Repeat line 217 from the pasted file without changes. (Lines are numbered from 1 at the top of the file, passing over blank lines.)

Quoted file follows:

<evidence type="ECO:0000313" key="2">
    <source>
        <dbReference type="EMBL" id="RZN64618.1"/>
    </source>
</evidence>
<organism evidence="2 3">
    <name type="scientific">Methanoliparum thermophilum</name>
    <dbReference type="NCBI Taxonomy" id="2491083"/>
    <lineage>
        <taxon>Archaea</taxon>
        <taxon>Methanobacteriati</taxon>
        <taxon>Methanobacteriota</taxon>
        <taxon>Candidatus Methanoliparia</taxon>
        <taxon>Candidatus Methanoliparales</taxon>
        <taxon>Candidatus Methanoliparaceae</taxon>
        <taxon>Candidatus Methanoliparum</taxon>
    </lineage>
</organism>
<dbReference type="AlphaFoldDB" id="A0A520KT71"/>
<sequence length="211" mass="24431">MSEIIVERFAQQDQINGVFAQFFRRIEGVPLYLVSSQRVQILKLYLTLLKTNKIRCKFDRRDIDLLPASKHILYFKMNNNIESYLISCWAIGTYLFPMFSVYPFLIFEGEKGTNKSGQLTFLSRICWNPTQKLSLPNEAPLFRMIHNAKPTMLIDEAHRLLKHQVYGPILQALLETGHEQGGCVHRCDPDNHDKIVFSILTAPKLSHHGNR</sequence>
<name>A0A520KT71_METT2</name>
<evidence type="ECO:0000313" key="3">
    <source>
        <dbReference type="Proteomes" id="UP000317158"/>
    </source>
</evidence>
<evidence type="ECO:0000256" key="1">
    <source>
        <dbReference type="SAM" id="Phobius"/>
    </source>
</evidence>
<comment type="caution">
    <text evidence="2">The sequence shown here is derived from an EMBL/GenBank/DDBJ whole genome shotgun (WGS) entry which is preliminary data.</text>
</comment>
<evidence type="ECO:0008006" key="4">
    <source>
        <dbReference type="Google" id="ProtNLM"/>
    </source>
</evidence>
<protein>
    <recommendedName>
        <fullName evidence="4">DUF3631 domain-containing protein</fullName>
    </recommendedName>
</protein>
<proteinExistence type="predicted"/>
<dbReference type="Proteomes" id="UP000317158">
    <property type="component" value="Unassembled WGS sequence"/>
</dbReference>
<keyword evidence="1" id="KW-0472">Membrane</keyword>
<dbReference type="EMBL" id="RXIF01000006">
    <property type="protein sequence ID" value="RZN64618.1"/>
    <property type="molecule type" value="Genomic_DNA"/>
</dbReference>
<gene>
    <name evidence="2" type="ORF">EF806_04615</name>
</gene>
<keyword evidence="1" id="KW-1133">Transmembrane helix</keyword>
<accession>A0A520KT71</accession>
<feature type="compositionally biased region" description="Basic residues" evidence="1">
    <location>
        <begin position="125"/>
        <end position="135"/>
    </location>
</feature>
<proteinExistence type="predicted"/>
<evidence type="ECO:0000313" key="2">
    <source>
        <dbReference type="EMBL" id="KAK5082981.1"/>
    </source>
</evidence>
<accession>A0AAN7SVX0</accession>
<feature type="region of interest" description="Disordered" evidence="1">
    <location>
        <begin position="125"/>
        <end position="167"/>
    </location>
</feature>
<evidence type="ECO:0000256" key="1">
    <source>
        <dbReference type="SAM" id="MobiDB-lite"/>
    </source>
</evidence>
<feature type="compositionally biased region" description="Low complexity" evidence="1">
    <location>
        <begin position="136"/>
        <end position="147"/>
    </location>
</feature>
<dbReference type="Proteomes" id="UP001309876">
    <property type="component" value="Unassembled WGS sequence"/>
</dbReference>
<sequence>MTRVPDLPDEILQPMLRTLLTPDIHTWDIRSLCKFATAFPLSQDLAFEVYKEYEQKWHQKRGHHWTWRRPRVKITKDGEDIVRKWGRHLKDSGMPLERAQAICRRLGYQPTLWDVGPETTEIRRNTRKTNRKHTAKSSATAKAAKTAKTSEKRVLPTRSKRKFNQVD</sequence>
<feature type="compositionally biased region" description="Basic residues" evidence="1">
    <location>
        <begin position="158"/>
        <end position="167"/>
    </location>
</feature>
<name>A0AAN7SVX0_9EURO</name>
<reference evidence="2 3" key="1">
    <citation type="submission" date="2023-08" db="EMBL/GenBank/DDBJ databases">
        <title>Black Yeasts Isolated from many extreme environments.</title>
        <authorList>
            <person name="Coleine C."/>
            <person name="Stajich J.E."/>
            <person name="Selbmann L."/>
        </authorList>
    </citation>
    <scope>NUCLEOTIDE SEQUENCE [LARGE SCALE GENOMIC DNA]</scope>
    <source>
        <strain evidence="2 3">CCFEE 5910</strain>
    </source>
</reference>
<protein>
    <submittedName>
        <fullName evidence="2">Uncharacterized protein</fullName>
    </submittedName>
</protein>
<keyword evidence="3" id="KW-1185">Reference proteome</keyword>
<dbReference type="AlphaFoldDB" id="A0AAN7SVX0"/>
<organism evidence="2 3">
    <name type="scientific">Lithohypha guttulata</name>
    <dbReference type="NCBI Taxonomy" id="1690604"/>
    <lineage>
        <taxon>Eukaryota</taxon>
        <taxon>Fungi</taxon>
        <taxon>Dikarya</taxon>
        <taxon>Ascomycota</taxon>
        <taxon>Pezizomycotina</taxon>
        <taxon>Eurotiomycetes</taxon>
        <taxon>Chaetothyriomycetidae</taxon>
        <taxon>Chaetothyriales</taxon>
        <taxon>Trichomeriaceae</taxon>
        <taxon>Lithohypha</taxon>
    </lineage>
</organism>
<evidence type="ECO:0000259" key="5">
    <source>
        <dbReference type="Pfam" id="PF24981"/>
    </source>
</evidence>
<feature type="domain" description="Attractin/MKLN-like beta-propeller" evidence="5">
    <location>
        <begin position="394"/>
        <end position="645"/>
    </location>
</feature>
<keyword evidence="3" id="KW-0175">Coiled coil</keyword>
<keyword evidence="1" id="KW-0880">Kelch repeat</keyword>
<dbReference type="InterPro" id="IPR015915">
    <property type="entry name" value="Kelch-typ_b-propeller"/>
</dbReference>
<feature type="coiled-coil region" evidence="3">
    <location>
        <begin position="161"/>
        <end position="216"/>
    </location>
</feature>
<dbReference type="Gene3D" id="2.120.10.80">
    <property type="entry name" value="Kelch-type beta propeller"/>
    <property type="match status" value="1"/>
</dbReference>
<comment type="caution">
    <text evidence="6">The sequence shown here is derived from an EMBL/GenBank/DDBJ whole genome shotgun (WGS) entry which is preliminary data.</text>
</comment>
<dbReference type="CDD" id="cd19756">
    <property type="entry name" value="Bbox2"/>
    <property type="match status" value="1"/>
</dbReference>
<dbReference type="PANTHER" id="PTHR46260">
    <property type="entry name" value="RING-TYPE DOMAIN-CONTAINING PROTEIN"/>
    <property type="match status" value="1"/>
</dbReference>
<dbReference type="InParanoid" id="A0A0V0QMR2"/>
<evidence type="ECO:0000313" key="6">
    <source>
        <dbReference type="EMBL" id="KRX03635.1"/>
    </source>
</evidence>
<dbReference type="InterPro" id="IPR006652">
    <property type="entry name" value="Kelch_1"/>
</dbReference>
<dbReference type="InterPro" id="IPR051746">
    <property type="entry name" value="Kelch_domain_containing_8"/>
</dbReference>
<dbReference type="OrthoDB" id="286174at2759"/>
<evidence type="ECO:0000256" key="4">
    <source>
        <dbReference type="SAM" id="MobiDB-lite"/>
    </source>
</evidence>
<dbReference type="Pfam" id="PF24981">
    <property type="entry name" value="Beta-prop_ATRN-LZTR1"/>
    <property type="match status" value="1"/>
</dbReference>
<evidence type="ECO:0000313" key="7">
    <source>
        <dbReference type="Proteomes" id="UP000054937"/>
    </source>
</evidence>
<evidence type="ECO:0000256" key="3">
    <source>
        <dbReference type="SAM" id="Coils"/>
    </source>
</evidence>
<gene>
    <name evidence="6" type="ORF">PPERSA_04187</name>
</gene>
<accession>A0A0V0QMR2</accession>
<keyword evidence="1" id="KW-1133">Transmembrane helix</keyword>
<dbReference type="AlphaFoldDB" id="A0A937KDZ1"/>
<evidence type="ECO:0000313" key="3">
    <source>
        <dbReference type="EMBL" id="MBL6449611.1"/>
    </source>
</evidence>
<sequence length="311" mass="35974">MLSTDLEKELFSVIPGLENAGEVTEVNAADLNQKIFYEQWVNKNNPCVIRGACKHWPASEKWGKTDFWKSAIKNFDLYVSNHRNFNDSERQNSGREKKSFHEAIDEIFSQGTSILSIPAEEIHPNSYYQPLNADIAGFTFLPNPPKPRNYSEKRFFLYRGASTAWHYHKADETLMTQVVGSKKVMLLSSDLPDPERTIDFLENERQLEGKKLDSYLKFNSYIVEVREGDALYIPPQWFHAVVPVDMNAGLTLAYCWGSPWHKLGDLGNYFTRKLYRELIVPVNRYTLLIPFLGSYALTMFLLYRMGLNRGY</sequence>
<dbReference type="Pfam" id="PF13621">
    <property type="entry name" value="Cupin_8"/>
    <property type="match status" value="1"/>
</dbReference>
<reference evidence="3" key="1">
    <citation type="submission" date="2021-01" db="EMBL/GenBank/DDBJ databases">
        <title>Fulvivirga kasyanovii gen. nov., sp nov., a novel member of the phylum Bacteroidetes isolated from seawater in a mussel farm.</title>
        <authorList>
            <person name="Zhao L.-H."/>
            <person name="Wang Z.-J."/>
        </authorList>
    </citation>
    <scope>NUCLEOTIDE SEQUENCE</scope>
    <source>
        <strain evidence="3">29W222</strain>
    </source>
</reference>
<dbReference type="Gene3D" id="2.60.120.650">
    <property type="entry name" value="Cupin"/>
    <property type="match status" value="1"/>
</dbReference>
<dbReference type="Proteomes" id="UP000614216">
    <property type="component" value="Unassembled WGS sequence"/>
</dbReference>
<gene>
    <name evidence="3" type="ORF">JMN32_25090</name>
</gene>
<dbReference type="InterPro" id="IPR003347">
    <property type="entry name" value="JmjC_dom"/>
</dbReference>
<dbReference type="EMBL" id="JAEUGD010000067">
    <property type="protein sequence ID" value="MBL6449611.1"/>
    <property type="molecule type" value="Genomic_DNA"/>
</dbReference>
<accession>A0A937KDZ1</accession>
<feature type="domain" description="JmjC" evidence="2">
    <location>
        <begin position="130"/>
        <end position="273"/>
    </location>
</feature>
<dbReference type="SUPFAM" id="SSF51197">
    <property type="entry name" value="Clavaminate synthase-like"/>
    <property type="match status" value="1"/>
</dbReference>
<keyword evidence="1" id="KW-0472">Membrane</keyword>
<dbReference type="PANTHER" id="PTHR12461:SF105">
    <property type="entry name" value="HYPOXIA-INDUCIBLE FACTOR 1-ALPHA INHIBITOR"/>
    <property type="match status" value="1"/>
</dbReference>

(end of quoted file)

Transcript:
<sequence length="311" mass="35974">MLSTDLEKELFSVIPGLENAGEVTEVNAADLNQKIFYEQWVNKNNPCVIRGACKHWPASEKWGKTDFWKSAIKNFDLYVSNHRNFNDSERQNSGREKKSFHEAIDEIFSQGTSILSIPAEEIHPNSYYQPLNADIAGFTFLPNPPKPRNYSEKRFFLYRGASTAWHYHKADETLMTQVVGSKKVMLLSSDLPDPERTIDFLENERQLEGKKLDSYLKFNSYIVEVREGDALYIPPQWFHAVVPVDMNAGLTLAYCWGSPWHKLGDLGNYFTRKLYRELIVPVNRYTLLIPFLGSYALTMFLLYRMGLNRGY</sequence>